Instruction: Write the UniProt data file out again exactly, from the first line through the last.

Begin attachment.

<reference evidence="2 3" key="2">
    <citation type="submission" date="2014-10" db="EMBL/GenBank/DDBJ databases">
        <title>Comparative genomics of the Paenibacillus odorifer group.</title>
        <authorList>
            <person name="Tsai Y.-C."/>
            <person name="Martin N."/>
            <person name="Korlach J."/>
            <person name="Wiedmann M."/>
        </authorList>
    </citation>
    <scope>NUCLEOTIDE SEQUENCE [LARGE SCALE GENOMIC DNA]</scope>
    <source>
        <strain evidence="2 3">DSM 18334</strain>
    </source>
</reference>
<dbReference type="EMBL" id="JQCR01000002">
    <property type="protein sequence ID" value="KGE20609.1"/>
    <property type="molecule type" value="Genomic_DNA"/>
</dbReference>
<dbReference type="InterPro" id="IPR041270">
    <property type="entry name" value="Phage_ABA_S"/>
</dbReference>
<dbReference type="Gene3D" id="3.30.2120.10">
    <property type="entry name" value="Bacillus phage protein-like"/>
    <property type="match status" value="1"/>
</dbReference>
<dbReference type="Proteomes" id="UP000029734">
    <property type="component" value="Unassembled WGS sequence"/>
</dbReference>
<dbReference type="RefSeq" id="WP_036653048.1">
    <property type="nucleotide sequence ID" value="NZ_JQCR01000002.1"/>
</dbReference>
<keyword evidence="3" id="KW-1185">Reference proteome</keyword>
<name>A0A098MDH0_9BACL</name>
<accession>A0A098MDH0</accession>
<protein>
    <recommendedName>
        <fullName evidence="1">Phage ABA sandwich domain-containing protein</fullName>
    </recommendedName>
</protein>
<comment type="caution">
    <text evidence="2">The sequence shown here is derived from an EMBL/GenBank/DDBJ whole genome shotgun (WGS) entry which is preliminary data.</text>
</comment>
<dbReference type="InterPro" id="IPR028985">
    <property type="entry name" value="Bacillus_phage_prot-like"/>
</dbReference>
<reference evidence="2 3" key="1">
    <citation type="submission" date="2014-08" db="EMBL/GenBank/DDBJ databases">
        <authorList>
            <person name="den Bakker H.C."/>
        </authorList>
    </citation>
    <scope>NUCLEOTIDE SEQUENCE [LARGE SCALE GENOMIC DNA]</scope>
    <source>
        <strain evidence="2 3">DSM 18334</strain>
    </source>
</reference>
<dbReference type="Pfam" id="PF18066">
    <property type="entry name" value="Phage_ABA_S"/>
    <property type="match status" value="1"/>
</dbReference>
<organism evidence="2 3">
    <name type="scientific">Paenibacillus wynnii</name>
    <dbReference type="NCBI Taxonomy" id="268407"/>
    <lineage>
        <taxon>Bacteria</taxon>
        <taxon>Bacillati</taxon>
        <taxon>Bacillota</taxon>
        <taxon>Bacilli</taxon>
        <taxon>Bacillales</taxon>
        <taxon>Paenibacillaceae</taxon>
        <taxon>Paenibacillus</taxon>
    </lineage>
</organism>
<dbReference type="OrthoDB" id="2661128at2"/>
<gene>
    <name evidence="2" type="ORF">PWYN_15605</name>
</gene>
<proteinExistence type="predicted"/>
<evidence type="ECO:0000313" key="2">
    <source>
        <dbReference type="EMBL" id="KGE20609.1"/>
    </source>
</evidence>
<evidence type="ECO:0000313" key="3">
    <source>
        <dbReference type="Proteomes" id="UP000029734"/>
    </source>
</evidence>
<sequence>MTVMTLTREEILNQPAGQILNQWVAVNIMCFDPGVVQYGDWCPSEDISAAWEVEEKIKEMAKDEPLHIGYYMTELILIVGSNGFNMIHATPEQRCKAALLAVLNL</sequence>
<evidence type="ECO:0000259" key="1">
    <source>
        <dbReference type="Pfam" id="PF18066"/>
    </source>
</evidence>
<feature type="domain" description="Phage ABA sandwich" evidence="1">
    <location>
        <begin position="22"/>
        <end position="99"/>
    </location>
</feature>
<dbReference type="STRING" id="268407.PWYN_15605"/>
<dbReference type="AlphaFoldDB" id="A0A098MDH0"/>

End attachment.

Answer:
<reference evidence="2 3" key="2">
    <citation type="submission" date="2014-10" db="EMBL/GenBank/DDBJ databases">
        <title>Comparative genomics of the Paenibacillus odorifer group.</title>
        <authorList>
            <person name="Tsai Y.-C."/>
            <person name="Martin N."/>
            <person name="Korlach J."/>
            <person name="Wiedmann M."/>
        </authorList>
    </citation>
    <scope>NUCLEOTIDE SEQUENCE [LARGE SCALE GENOMIC DNA]</scope>
    <source>
        <strain evidence="2 3">DSM 18334</strain>
    </source>
</reference>
<dbReference type="EMBL" id="JQCR01000002">
    <property type="protein sequence ID" value="KGE20609.1"/>
    <property type="molecule type" value="Genomic_DNA"/>
</dbReference>
<dbReference type="InterPro" id="IPR041270">
    <property type="entry name" value="Phage_ABA_S"/>
</dbReference>
<dbReference type="Gene3D" id="3.30.2120.10">
    <property type="entry name" value="Bacillus phage protein-like"/>
    <property type="match status" value="1"/>
</dbReference>
<dbReference type="Proteomes" id="UP000029734">
    <property type="component" value="Unassembled WGS sequence"/>
</dbReference>
<dbReference type="RefSeq" id="WP_036653048.1">
    <property type="nucleotide sequence ID" value="NZ_JQCR01000002.1"/>
</dbReference>
<keyword evidence="3" id="KW-1185">Reference proteome</keyword>
<name>A0A098MDH0_9BACL</name>
<accession>A0A098MDH0</accession>
<protein>
    <recommendedName>
        <fullName evidence="1">Phage ABA sandwich domain-containing protein</fullName>
    </recommendedName>
</protein>
<comment type="caution">
    <text evidence="2">The sequence shown here is derived from an EMBL/GenBank/DDBJ whole genome shotgun (WGS) entry which is preliminary data.</text>
</comment>
<dbReference type="InterPro" id="IPR028985">
    <property type="entry name" value="Bacillus_phage_prot-like"/>
</dbReference>
<reference evidence="2 3" key="1">
    <citation type="submission" date="2014-08" db="EMBL/GenBank/DDBJ databases">
        <authorList>
            <person name="den Bakker H.C."/>
        </authorList>
    </citation>
    <scope>NUCLEOTIDE SEQUENCE [LARGE SCALE GENOMIC DNA]</scope>
    <source>
        <strain evidence="2 3">DSM 18334</strain>
    </source>
</reference>
<dbReference type="Pfam" id="PF18066">
    <property type="entry name" value="Phage_ABA_S"/>
    <property type="match status" value="1"/>
</dbReference>
<organism evidence="2 3">
    <name type="scientific">Paenibacillus wynnii</name>
    <dbReference type="NCBI Taxonomy" id="268407"/>
    <lineage>
        <taxon>Bacteria</taxon>
        <taxon>Bacillati</taxon>
        <taxon>Bacillota</taxon>
        <taxon>Bacilli</taxon>
        <taxon>Bacillales</taxon>
        <taxon>Paenibacillaceae</taxon>
        <taxon>Paenibacillus</taxon>
    </lineage>
</organism>
<dbReference type="OrthoDB" id="2661128at2"/>
<gene>
    <name evidence="2" type="ORF">PWYN_15605</name>
</gene>
<proteinExistence type="predicted"/>
<evidence type="ECO:0000313" key="2">
    <source>
        <dbReference type="EMBL" id="KGE20609.1"/>
    </source>
</evidence>
<evidence type="ECO:0000313" key="3">
    <source>
        <dbReference type="Proteomes" id="UP000029734"/>
    </source>
</evidence>
<sequence>MTVMTLTREEILNQPAGQILNQWVAVNIMCFDPGVVQYGDWCPSEDISAAWEVEEKIKEMAKDEPLHIGYYMTELILIVGSNGFNMIHATPEQRCKAALLAVLNL</sequence>
<evidence type="ECO:0000259" key="1">
    <source>
        <dbReference type="Pfam" id="PF18066"/>
    </source>
</evidence>
<feature type="domain" description="Phage ABA sandwich" evidence="1">
    <location>
        <begin position="22"/>
        <end position="99"/>
    </location>
</feature>
<dbReference type="STRING" id="268407.PWYN_15605"/>
<dbReference type="AlphaFoldDB" id="A0A098MDH0"/>